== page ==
Category Archives: Women in business

The rise of the bullyhags … they ain’t pretty and they know it

It’s quite astonishing the truths you can uncover when you’ve lived as an adult for a few years. Of course living as an adult doesn’t always equate to your age; my son for example oft displays more maturity in one word than I can eek out of my whole being.

No … living as an adult in my book is recognising life’s lessons for what they are, and not blithely taking the same route, making the same decisions and arriving at the same unsatisfactory conclusions. If it didn’t work out last time the chances are fairly high that it won’t next. Being “grown up about it” means walking away on occasion, taking a risk without being consumed with fear and seeing that the hurtful actions that others display towards you is actually testament to their own inner demons, not yours.

Surprisingly I’ve witnessed some pretty hostile behaviour towards me since my marriage broke down over three years ago, and it still leaves me scratching my head as to why that might be. What makes it even more baffling to my little brain is that it has for the most part come from other women who I’ve come to call (affectionately, you understand …) the bullyhags. Surprising, baffling …. sad and grossly disappointing. You kind of hope your own gender will be batting for you … supporting you through the good times and bad. And generally when times are bad they will support you, but there comes occasion when your day starts to brighten that a few seem intent on spoiling it.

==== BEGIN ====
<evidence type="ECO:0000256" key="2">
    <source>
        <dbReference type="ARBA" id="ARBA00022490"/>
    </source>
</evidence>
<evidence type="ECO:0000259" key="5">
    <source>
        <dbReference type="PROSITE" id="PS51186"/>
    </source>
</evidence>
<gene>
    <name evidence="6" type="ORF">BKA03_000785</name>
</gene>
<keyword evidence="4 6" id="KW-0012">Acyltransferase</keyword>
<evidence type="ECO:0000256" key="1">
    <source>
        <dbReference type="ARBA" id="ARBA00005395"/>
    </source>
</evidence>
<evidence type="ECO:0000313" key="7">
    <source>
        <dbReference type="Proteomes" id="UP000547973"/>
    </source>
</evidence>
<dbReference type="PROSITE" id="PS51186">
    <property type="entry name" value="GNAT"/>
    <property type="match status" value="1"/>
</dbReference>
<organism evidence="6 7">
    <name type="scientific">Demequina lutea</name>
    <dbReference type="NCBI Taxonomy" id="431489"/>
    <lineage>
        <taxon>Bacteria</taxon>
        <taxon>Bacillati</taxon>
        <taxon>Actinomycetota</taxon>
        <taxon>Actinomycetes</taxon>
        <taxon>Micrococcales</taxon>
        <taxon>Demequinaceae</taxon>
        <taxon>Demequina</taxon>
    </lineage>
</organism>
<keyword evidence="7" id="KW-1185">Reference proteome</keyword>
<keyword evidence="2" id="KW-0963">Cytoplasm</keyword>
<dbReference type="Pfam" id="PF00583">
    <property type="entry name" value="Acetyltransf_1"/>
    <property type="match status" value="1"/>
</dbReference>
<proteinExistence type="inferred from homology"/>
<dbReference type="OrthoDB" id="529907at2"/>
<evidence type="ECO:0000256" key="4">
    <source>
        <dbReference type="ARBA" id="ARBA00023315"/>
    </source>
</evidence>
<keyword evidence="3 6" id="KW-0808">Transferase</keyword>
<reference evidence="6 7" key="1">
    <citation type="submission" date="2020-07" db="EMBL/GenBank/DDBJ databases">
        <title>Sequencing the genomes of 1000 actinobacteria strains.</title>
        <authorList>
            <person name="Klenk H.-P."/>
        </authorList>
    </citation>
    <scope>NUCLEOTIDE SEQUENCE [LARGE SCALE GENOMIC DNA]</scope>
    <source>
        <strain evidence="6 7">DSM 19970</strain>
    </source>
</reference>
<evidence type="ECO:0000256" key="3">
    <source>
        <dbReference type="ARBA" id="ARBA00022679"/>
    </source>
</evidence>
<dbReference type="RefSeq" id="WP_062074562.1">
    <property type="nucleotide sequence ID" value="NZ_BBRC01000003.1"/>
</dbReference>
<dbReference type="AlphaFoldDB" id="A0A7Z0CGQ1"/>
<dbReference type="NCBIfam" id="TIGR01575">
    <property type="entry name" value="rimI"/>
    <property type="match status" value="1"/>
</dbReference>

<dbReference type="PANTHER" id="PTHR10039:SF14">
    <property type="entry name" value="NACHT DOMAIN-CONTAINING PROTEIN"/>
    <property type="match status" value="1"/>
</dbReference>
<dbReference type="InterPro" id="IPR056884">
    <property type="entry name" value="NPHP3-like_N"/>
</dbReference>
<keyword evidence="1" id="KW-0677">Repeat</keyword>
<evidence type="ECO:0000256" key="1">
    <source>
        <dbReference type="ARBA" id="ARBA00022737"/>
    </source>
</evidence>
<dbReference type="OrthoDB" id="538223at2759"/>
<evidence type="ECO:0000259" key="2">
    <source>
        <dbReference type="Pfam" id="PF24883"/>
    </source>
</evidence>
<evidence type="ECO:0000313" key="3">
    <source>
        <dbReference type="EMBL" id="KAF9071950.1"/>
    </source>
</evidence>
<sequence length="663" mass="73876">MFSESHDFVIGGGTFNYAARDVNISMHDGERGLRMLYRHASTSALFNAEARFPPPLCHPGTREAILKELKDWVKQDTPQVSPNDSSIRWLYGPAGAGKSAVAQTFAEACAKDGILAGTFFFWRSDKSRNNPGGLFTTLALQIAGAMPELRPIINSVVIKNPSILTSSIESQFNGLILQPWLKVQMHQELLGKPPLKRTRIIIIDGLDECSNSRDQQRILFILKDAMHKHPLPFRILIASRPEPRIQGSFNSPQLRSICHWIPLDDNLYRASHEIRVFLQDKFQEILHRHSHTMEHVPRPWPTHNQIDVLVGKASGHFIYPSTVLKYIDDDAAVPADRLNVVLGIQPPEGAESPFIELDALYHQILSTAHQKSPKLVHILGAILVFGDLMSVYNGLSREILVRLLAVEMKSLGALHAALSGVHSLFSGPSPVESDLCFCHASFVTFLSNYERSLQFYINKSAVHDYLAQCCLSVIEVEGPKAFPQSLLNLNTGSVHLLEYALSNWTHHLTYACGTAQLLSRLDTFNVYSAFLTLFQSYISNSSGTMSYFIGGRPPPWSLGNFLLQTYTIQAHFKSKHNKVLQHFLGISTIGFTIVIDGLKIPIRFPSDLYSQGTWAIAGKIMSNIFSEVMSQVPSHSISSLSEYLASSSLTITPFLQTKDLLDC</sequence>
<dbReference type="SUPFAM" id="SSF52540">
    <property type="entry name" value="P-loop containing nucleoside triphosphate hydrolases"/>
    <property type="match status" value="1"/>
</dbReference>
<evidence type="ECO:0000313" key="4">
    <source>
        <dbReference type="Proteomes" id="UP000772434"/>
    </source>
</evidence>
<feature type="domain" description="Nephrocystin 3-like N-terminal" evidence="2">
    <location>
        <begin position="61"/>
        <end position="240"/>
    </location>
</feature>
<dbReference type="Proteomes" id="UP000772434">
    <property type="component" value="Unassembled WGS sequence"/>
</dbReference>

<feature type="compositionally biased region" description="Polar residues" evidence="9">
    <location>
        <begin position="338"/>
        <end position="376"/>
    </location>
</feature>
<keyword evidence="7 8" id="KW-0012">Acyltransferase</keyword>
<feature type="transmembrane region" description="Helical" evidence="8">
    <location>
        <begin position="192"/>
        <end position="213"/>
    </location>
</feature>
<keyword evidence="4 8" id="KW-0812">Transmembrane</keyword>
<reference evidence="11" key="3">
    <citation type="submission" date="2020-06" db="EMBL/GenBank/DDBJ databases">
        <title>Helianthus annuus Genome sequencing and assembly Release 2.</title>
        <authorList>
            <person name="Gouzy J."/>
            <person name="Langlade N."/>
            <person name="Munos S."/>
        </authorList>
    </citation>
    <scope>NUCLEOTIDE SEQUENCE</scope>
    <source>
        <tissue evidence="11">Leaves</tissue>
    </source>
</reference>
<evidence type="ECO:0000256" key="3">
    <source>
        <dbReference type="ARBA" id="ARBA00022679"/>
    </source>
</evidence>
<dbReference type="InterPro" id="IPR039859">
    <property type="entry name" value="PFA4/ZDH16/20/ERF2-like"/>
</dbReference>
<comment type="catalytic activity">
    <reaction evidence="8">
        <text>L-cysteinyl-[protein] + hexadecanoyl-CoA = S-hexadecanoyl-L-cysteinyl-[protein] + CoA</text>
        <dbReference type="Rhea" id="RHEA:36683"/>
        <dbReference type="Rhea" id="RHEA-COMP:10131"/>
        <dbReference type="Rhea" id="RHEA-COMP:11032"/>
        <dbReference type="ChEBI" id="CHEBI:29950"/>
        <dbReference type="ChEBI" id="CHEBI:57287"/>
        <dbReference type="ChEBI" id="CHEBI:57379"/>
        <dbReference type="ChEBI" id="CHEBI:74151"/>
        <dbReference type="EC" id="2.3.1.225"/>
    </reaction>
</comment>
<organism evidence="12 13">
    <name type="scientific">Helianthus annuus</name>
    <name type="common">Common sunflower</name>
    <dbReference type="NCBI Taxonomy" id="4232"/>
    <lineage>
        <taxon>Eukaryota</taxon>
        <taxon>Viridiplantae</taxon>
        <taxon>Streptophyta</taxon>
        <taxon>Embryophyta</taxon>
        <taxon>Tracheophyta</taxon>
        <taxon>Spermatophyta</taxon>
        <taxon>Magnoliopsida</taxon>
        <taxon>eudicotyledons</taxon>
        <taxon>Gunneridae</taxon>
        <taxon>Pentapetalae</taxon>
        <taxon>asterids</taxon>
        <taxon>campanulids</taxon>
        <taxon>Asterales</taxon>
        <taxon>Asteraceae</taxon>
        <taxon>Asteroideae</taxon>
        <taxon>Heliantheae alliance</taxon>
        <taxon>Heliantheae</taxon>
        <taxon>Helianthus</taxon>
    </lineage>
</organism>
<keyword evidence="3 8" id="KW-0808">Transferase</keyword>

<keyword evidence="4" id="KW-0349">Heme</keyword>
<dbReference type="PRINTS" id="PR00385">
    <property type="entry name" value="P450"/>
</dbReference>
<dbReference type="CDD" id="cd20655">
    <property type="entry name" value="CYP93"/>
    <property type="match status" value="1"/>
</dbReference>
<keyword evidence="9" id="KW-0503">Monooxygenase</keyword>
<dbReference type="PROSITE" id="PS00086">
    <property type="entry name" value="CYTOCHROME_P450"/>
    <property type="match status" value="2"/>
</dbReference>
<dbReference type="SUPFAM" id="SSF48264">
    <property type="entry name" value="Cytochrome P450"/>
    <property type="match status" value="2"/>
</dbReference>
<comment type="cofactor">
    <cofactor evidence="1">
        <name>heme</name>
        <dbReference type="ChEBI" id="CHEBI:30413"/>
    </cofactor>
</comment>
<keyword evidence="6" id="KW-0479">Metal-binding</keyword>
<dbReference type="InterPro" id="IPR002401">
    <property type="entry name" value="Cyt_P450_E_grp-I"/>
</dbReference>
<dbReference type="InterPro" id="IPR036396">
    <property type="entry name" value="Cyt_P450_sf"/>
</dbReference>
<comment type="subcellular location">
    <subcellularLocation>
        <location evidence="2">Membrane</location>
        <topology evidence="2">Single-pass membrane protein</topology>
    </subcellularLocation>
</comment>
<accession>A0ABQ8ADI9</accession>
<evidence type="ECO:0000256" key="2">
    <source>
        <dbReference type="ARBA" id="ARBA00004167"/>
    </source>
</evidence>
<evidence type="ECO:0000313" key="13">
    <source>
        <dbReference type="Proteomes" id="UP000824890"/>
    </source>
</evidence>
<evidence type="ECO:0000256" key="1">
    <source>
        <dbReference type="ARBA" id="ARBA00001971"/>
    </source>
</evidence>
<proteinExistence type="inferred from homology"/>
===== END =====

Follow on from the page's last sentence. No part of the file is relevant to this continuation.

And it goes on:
The bullyhags will offer up a few choice sharp and sarcastic words, some deliberate attempts to freeze you out of conversations and relationships and display an underlying inference that moves are afoot to undermine your happiness.

I recall being bullied first time round by the very unrefined Susan Smith when I was thirteen because she’d heard on the grapevine that I had taken a liking to her beau, the even more unrefined Mark Firth. I should point out that I never use real names in this blog unless (I’ve just decided) they have at some point displayed the characteristics of pond life. In this case I deem my decision to name and shame wholly justified.